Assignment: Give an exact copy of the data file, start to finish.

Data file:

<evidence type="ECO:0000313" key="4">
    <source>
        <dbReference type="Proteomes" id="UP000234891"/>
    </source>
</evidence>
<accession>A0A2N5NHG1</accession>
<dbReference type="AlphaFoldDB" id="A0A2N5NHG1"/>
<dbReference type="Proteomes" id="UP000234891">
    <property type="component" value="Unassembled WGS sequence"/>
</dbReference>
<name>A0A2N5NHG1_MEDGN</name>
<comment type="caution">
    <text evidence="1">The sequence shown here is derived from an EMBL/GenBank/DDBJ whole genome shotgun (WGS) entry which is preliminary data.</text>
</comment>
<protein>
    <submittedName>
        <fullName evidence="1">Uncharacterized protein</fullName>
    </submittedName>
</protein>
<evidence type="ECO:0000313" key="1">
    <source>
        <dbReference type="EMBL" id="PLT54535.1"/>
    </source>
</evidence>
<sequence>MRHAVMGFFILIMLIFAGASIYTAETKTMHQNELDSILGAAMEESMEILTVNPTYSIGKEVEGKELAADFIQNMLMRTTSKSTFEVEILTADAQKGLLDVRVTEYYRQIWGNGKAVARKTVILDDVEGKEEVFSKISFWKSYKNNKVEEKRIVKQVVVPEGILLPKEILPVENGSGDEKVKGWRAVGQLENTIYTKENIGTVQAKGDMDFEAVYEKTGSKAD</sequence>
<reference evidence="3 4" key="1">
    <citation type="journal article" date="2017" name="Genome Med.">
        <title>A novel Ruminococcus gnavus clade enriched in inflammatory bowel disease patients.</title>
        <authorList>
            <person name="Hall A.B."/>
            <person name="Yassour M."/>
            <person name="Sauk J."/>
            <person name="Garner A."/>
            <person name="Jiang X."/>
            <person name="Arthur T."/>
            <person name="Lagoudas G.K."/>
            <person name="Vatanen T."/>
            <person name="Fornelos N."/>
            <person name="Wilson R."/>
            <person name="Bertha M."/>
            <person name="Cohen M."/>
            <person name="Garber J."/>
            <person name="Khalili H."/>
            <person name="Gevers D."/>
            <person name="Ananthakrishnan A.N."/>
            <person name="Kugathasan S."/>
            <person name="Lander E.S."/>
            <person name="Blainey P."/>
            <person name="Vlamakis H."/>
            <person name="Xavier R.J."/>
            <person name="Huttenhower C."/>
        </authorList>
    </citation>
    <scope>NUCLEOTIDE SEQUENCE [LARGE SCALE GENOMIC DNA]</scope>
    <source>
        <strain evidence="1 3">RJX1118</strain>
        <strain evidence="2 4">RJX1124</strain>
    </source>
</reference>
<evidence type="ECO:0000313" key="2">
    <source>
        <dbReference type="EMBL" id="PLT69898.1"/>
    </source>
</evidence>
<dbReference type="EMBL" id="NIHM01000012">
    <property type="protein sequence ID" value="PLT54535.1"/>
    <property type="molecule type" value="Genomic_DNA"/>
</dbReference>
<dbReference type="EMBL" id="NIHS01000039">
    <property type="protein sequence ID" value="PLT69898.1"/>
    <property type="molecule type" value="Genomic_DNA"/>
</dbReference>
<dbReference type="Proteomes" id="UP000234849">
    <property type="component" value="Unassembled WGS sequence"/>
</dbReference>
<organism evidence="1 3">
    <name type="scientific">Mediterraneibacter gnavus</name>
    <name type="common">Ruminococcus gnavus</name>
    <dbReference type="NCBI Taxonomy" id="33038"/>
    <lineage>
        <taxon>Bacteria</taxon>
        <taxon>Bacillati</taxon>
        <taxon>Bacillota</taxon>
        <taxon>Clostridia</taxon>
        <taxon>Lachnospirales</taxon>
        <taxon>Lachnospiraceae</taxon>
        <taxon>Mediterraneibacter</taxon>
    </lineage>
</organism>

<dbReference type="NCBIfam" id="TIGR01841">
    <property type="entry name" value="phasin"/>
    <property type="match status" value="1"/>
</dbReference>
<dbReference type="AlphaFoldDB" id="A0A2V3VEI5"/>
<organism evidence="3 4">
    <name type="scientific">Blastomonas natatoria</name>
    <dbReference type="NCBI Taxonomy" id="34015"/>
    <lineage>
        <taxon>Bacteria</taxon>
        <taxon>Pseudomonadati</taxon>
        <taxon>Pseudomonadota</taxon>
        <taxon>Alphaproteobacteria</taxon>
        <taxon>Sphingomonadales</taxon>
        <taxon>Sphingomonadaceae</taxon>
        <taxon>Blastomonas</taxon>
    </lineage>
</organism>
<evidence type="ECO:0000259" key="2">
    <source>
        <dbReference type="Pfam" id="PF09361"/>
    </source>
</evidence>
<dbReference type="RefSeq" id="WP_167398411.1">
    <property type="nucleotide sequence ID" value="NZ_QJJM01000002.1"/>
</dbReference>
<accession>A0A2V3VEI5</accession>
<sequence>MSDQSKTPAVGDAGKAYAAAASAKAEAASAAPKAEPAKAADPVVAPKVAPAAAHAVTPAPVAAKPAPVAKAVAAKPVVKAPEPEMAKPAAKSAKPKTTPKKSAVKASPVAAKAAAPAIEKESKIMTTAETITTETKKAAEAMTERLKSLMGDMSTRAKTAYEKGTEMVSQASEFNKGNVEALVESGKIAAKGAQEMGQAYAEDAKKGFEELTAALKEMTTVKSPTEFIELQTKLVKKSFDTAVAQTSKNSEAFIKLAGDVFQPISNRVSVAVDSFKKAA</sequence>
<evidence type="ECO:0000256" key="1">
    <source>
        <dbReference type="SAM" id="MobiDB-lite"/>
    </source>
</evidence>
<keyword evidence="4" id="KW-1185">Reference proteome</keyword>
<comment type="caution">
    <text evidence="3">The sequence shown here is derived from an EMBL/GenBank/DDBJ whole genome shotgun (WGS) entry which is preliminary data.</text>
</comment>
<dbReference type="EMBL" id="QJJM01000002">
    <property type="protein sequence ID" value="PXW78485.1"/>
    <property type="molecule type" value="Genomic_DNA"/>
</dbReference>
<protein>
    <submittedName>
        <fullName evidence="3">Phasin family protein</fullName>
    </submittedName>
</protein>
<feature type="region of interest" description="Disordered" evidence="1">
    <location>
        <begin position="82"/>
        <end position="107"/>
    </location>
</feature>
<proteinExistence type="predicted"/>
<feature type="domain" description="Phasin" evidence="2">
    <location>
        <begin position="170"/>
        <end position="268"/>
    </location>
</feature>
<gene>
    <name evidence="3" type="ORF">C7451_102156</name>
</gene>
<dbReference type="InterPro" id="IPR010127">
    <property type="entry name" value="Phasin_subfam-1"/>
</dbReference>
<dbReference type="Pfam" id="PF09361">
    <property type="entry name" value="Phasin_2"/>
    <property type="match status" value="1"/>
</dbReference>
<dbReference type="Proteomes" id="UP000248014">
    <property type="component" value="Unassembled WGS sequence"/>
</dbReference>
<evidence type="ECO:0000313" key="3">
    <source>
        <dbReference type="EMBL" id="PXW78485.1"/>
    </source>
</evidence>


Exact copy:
<evidence type="ECO:0000313" key="4">
    <source>
        <dbReference type="Proteomes" id="UP000234891"/>
    </source>
</evidence>
<accession>A0A2N5NHG1</accession>
<dbReference type="AlphaFoldDB" id="A0A2N5NHG1"/>
<dbReference type="Proteomes" id="UP000234891">
    <property type="component" value="Unassembled WGS sequence"/>
</dbReference>
<name>A0A2N5NHG1_MEDGN</name>
<comment type="caution">
    <text evidence="1">The sequence shown here is derived from an EMBL/GenBank/DDBJ whole genome shotgun (WGS) entry which is preliminary data.</text>
</comment>
<protein>
    <submittedName>
        <fullName evidence="1">Uncharacterized protein</fullName>
    </submittedName>
</protein>
<evidence type="ECO:0000313" key="1">
    <source>
        <dbReference type="EMBL" id="PLT54535.1"/>
    </source>
</evidence>
<sequence>MRHAVMGFFILIMLIFAGASIYTAETKTMHQNELDSILGAAMEESMEILTVNPTYSIGKEVEGKELAADFIQNMLMRTTSKSTFEVEILTADAQKGLLDVRVTEYYRQIWGNGKAVARKTVILDDVEGKEEVFSKISFWKSYKNNKVEEKRIVKQVVVPEGILLPKEILPVENGSGDEKVKGWRAVGQLENTIYTKENIGTVQAKGDMDFEAVYEKTGSKAD</sequence>
<reference evidence="3 4" key="1">
    <citation type="journal article" date="2017" name="Genome Med.">
        <title>A novel Ruminococcus gnavus clade enriched in inflammatory bowel disease patients.</title>
        <authorList>
            <person name="Hall A.B."/>
            <person name="Yassour M."/>
            <person name="Sauk J."/>
            <person name="Garner A."/>
            <person name="Jiang X."/>
            <person name="Arthur T."/>
            <person name="Lagoudas G.K."/>
            <person name="Vatanen T."/>
            <person name="Fornelos N."/>
            <person name="Wilson R."/>
            <person name="Bertha M."/>
            <person name="Cohen M."/>
            <person name="Garber J."/>
            <person name="Khalili H."/>
            <person name="Gevers D."/>
            <person name="Ananthakrishnan A.N."/>
            <person name="Kugathasan S."/>
            <person name="Lander E.S."/>
            <person name="Blainey P."/>
            <person name="Vlamakis H."/>
            <person name="Xavier R.J."/>
            <person name="Huttenhower C."/>
        </authorList>
    </citation>
    <scope>NUCLEOTIDE SEQUENCE [LARGE SCALE GENOMIC DNA]</scope>
    <source>
        <strain evidence="1 3">RJX1118</strain>
        <strain evidence="2 4">RJX1124</strain>
    </source>
</reference>
<evidence type="ECO:0000313" key="2">
    <source>
        <dbReference type="EMBL" id="PLT69898.1"/>
    </source>
</evidence>
<dbReference type="EMBL" id="NIHM01000012">
    <property type="protein sequence ID" value="PLT54535.1"/>
    <property type="molecule type" value="Genomic_DNA"/>
</dbReference>
<dbReference type="EMBL" id="NIHS01000039">
    <property type="protein sequence ID" value="PLT69898.1"/>
    <property type="molecule type" value="Genomic_DNA"/>
</dbReference>
<dbReference type="Proteomes" id="UP000234849">
    <property type="component" value="Unassembled WGS sequence"/>
</dbReference>
<organism evidence="1 3">
    <name type="scientific">Mediterraneibacter gnavus</name>
    <name type="common">Ruminococcus gnavus</name>
    <dbReference type="NCBI Taxonomy" id="33038"/>
    <lineage>
        <taxon>Bacteria</taxon>
        <taxon>Bacillati</taxon>
        <taxon>Bacillota</taxon>
        <taxon>Clostridia</taxon>
        <taxon>Lachnospirales</taxon>
        <taxon>Lachnospiraceae</taxon>
        <taxon>Mediterraneibacter</taxon>
    </lineage>
</organism>

<dbReference type="NCBIfam" id="TIGR01841">
    <property type="entry name" value="phasin"/>
    <property type="match status" value="1"/>
</dbReference>
<dbReference type="AlphaFoldDB" id="A0A2V3VEI5"/>
<organism evidence="3 4">
    <name type="scientific">Blastomonas natatoria</name>
    <dbReference type="NCBI Taxonomy" id="34015"/>
    <lineage>
        <taxon>Bacteria</taxon>
        <taxon>Pseudomonadati</taxon>
        <taxon>Pseudomonadota</taxon>
        <taxon>Alphaproteobacteria</taxon>
        <taxon>Sphingomonadales</taxon>
        <taxon>Sphingomonadaceae</taxon>
        <taxon>Blastomonas</taxon>
    </lineage>
</organism>
<evidence type="ECO:0000259" key="2">
    <source>
        <dbReference type="Pfam" id="PF09361"/>
    </source>
</evidence>
<dbReference type="RefSeq" id="WP_167398411.1">
    <property type="nucleotide sequence ID" value="NZ_QJJM01000002.1"/>
</dbReference>
<accession>A0A2V3VEI5</accession>
<sequence>MSDQSKTPAVGDAGKAYAAAASAKAEAASAAPKAEPAKAADPVVAPKVAPAAAHAVTPAPVAAKPAPVAKAVAAKPVVKAPEPEMAKPAAKSAKPKTTPKKSAVKASPVAAKAAAPAIEKESKIMTTAETITTETKKAAEAMTERLKSLMGDMSTRAKTAYEKGTEMVSQASEFNKGNVEALVESGKIAAKGAQEMGQAYAEDAKKGFEELTAALKEMTTVKSPTEFIELQTKLVKKSFDTAVAQTSKNSEAFIKLAGDVFQPISNRVSVAVDSFKKAA</sequence>
<evidence type="ECO:0000256" key="1">
    <source>
        <dbReference type="SAM" id="MobiDB-lite"/>
    </source>
</evidence>
<keyword evidence="4" id="KW-1185">Reference proteome</keyword>
<comment type="caution">
    <text evidence="3">The sequence shown here is derived from an EMBL/GenBank/DDBJ whole genome shotgun (WGS) entry which is preliminary data.</text>
</comment>
<dbReference type="EMBL" id="QJJM01000002">
    <property type="protein sequence ID" value="PXW78485.1"/>
    <property type="molecule type" value="Genomic_DNA"/>
</dbReference>
<protein>
    <submittedName>
        <fullName evidence="3">Phasin family protein</fullName>
    </submittedName>
</protein>
<feature type="region of interest" description="Disordered" evidence="1">
    <location>
        <begin position="82"/>
        <end position="107"/>
    </location>
</feature>
<proteinExistence type="predicted"/>
<feature type="domain" description="Phasin" evidence="2">
    <location>
        <begin position="170"/>
        <end position="268"/>
    </location>
</feature>
<gene>
    <name evidence="3" type="ORF">C7451_102156</name>
</gene>
<dbReference type="InterPro" id="IPR010127">
    <property type="entry name" value="Phasin_subfam-1"/>
</dbReference>
<dbReference type="Pfam" id="PF09361">
    <property type="entry name" value="Phasin_2"/>
    <property type="match status" value="1"/>
</dbReference>
<dbReference type="Proteomes" id="UP000248014">
    <property type="component" value="Unassembled WGS sequence"/>
</dbReference>
<evidence type="ECO:0000313" key="3">
    <source>
        <dbReference type="EMBL" id="PXW78485.1"/>
    </source>
</evidence>